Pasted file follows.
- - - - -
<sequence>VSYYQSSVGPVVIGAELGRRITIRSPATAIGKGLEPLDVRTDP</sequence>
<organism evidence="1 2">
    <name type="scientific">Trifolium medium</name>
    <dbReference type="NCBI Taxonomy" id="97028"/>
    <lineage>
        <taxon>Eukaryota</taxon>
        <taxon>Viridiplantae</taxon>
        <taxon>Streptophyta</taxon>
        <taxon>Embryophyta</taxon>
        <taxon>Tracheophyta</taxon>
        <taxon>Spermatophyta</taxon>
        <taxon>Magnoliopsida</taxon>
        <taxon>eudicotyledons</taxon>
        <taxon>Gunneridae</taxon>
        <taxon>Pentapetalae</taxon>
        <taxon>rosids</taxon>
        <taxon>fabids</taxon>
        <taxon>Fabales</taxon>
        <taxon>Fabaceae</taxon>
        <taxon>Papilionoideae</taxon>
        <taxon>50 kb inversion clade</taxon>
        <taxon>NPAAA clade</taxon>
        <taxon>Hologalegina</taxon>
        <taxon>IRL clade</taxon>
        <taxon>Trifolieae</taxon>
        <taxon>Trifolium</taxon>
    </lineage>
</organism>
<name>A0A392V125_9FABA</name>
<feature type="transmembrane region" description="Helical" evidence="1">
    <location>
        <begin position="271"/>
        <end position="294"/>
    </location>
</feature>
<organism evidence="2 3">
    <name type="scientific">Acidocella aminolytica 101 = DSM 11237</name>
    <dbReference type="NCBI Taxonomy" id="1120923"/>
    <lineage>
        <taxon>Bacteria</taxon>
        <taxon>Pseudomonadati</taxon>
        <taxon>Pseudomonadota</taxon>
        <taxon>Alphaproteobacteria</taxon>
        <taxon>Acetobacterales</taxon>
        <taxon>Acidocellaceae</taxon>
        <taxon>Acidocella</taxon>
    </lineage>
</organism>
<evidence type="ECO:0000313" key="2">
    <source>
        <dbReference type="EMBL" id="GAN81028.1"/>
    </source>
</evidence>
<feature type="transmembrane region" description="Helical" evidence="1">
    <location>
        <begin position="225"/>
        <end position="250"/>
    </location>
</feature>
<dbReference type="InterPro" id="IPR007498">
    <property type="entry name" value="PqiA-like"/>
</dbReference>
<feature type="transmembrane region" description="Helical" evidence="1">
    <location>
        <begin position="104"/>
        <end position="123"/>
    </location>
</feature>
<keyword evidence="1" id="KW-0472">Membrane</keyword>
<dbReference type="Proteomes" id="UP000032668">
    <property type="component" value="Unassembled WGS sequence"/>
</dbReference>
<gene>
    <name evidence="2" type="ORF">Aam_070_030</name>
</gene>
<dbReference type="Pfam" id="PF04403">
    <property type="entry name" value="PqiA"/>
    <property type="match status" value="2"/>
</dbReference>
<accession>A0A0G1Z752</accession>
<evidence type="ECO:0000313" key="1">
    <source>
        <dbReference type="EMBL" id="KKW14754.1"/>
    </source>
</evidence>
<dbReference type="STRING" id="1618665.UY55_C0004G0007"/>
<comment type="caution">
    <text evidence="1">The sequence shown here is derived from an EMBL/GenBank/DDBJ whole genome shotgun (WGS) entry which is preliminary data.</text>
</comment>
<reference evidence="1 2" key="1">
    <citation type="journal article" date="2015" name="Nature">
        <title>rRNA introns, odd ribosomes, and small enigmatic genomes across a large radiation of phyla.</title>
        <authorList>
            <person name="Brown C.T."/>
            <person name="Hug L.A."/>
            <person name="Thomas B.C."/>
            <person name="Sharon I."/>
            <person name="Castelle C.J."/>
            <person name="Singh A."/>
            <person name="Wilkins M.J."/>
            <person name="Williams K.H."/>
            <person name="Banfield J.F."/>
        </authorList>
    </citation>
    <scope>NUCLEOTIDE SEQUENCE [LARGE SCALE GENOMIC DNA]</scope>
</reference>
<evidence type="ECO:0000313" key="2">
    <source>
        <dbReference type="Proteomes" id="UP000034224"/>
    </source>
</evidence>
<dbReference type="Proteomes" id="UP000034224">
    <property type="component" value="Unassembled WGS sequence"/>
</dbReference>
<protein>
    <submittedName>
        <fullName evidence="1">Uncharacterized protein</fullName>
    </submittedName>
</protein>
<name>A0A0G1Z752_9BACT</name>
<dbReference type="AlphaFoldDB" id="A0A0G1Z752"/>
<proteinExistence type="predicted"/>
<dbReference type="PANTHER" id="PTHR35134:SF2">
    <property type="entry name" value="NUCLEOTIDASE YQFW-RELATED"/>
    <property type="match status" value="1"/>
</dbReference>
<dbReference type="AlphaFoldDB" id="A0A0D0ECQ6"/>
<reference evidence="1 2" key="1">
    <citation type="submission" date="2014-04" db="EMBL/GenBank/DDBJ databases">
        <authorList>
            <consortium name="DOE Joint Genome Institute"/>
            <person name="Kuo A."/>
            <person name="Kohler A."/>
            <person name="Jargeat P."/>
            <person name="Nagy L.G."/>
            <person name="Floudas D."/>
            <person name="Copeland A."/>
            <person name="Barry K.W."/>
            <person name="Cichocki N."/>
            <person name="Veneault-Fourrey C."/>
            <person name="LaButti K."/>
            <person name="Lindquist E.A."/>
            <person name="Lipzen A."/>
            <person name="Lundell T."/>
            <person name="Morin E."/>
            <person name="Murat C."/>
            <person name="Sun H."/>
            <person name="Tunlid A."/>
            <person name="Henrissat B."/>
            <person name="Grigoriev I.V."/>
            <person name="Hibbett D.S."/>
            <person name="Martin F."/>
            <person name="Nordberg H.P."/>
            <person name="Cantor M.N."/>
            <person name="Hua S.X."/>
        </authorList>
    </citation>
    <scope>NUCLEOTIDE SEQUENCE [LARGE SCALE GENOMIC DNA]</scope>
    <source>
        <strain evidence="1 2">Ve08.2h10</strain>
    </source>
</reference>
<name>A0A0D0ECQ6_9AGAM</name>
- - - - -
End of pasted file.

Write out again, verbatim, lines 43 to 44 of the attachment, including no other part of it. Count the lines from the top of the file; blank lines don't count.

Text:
        <taxon>Alphaproteobacteria</taxon>
        <taxon>Acetobacterales</taxon>